معماری اجتماعی سرمایه داری
|کد مقاله||سال انتشار||تعداد صفحات مقاله انگلیسی||ترجمه فارسی|
|8505||2005||32 صفحه PDF||سفارش دهید|
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Publisher : Elsevier - Science Direct (الزویر - ساینس دایرکت)
Journal : Physica A: Statistical Mechanics and its Applications, Volume 346, Issues 3–4, 15 February 2005, Pages 589–620
self-organises into a dynamic equilibrium with statistical properties that are in close qualitative and in many cases quantitative agreement with a broad range of known empirical distributions of developed capitalism, including the power-law firm size distribution, the Laplace firm and GDP growth distribution, the lognormal firm demises distribution, the exponential recession duration distribution, the lognormal–Pareto income distribution, and the gamma-like firm rate-of-profit distribution. Normally these distributions are studied in isolation, but this model unifies and connects them within a single causal framework. The model also generates business cycle phenomena, including fluctuating wage and profit shares in national income about values consistent with empirical studies. The generation of an approximately lognormal–Pareto income distribution and an exponential–Pareto wealth distribution demonstrates that the power-law regime of the income distribution can be explained by an additive process on a power-law network that models the social relation between employers and employees organised in firms, rather than a multiplicative process that models returns to investment in financial markets. A testable consequence of the model is the conjecture that the rate-of-profit distribution is consistent with a parameter-mix of a ratio of normal variates with means and variances that depend on a firm size parameter that is distributed according to a power-law.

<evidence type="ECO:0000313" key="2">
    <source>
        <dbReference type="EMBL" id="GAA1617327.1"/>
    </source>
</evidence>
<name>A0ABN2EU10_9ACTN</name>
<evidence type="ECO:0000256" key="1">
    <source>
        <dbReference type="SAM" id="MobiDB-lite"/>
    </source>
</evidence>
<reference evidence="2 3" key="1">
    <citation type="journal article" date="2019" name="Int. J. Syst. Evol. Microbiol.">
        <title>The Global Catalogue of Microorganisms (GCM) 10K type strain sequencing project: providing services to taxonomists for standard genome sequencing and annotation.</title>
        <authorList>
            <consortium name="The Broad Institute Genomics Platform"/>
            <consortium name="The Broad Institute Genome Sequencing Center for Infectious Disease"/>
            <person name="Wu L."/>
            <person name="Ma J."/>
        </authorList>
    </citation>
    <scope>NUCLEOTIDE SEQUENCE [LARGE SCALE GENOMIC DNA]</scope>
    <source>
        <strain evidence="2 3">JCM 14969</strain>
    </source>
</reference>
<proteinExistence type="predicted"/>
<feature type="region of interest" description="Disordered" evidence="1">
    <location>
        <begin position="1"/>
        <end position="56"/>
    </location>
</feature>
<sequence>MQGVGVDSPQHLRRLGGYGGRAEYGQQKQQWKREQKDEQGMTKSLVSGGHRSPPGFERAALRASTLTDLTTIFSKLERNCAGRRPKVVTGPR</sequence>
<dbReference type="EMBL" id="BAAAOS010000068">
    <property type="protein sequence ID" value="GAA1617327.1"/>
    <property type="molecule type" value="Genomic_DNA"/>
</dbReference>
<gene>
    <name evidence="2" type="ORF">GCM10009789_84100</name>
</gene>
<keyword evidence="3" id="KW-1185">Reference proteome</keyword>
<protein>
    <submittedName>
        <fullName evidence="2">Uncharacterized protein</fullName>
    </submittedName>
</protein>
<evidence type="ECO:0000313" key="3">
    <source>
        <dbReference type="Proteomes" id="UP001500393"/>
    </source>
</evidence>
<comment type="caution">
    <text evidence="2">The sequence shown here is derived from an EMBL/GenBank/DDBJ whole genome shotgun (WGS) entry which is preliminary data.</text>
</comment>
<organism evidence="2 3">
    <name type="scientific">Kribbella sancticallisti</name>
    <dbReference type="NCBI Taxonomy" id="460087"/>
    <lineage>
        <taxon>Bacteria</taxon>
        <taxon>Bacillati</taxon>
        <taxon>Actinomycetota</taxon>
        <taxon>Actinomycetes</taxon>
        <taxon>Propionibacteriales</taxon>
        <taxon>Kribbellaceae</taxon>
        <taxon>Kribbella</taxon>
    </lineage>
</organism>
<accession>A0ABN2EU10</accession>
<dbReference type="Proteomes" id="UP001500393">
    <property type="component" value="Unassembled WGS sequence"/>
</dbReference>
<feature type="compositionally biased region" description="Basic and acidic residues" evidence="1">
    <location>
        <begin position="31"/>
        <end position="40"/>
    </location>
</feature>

The dominant social relation of production within capitalism is that between capitalists and workers. A small class of capitalists employ a large class of workers organized within firms of various sizes that produce goods and services for sale in the marketplace. Under normal circumstances capitalist owners of firms collect revenue and workers receive a share of the revenue in the form of wages. Over the last hundred years or more the number and type of material objects and services processed by capitalist economies have significantly changed, but the social relations of production have not. Marx  proposed the distinction between the forces of production and the social relations of production to convey this idea. The existence of a social relationship between a class of capitalists and a class of workers mediated by wages and profits is an invariant feature of capitalism, whereas the types of objects and activities subsumed under this social relationship is not. The social relations of production constitute an abstract, but nevertheless real, enduring social architecture that constrains and enables the space of possible economic interactions. These social constraints are distinct from any natural or technical constraints, such as those due to scarcities or current production techniques. Therefore, unlike many economic models that theorise relations of utility between economic actors and scarce commodity types (i.e., actor to object relations studied under the rubric of neo-classical economics), or theorise relations of technical dependence between material inputs and outputs (i.e., object to object relations studied under the rubric of neo-Ricardian economics) the model developed here entirely abstracts from these relations and instead theorises relations of social dependence mediated by value (i.e., actor to actor relations, arguably a defining feature of Marxist economics). The model ontology is therefore quite sparse, consisting solely of actors and money. The aim is to concentrate as far as possible on the economic consequences of the social relations of production alone, that is on the enduring social architecture, rather than particular and perhaps transitory economic mechanisms, such as particular markets, commodity types and industries. As the worker–capitalist relation is dominant in developed capitalism the model abstracts from land, rent, states and banking. There are important causal relationships between the forces and relations of production, but in this paper they are ignored. In what follows a dynamic, computational model of the social architecture of capitalism is defined and a preliminary analysis given. It replicates some important empirical features of modern capitalism.